Jeremy Henty wrote:

>My impression was that Haskell and Python treated this issue in
>essentially the *same* way: consecutive lines with the same
>indentation are part of the same block, and a following line with less
>indentation implicitly ends the preceding block.  So what do you think
>is the difference?  (Not flamebait, I'd really like to know.)
>
>Cheers, 
>
>Jeremy Henty 
>  
>

Haskell doesn't require you use significant whitespace. You can write 
Haskell with semicolons
and such (I don't quite recall the exact syntax).  The significant 
whitespace is shorthand for the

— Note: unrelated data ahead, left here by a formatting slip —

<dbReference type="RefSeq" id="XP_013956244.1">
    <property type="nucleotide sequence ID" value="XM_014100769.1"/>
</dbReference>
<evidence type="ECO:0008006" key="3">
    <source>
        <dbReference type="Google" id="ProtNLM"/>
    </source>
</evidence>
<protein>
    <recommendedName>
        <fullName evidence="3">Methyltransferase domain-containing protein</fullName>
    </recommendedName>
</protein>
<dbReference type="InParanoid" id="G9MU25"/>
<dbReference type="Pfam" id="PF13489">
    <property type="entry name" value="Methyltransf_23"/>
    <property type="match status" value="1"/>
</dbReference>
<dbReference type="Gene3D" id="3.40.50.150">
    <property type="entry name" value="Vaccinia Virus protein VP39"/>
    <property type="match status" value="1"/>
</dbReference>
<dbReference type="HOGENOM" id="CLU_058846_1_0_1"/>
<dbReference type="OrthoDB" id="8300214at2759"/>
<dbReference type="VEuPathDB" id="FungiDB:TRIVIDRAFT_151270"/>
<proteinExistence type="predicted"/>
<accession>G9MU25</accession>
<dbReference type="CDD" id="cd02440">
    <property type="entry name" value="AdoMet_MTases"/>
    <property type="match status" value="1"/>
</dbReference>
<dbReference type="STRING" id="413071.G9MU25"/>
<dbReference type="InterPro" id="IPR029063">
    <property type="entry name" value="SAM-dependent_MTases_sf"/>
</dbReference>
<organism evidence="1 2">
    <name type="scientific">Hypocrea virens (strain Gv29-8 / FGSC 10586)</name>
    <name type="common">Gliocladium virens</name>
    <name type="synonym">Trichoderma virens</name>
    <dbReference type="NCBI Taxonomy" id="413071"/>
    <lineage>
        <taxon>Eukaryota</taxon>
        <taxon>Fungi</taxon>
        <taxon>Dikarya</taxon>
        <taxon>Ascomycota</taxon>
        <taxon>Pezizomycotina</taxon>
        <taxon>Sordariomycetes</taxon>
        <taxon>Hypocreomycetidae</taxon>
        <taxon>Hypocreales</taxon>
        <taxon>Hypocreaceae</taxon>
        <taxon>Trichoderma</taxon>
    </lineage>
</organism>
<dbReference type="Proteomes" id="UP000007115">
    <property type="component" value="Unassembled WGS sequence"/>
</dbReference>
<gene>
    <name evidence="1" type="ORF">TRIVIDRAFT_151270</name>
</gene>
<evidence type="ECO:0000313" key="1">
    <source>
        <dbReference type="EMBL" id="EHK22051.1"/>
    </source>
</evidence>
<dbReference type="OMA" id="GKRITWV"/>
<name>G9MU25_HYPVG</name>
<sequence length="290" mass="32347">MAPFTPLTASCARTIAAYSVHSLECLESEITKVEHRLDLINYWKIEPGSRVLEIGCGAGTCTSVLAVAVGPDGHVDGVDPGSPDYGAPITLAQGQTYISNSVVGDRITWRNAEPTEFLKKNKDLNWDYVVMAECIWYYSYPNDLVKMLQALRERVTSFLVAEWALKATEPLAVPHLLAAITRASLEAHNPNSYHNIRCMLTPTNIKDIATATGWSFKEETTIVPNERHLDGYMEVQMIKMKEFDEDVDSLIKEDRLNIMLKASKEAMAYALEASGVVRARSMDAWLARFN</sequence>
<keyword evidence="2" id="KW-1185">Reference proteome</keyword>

uglier semicolon/block-delimited syntax.

Similar things are done with monads, where:

    do
        p <- read_something
        write_something p

is actually short for:

    read_something <<= \p
    write_something p

Or something like that (it's been a while since I read about it, and 
monads are rather complex).

In other words, you aren't forced to use whitespace if it isn't handy, 
but when it is, you can.

Much like how in Ruby, the following things are equivalent:

    foo
    bar

and

    foo ; bar

Cheers,
- Dan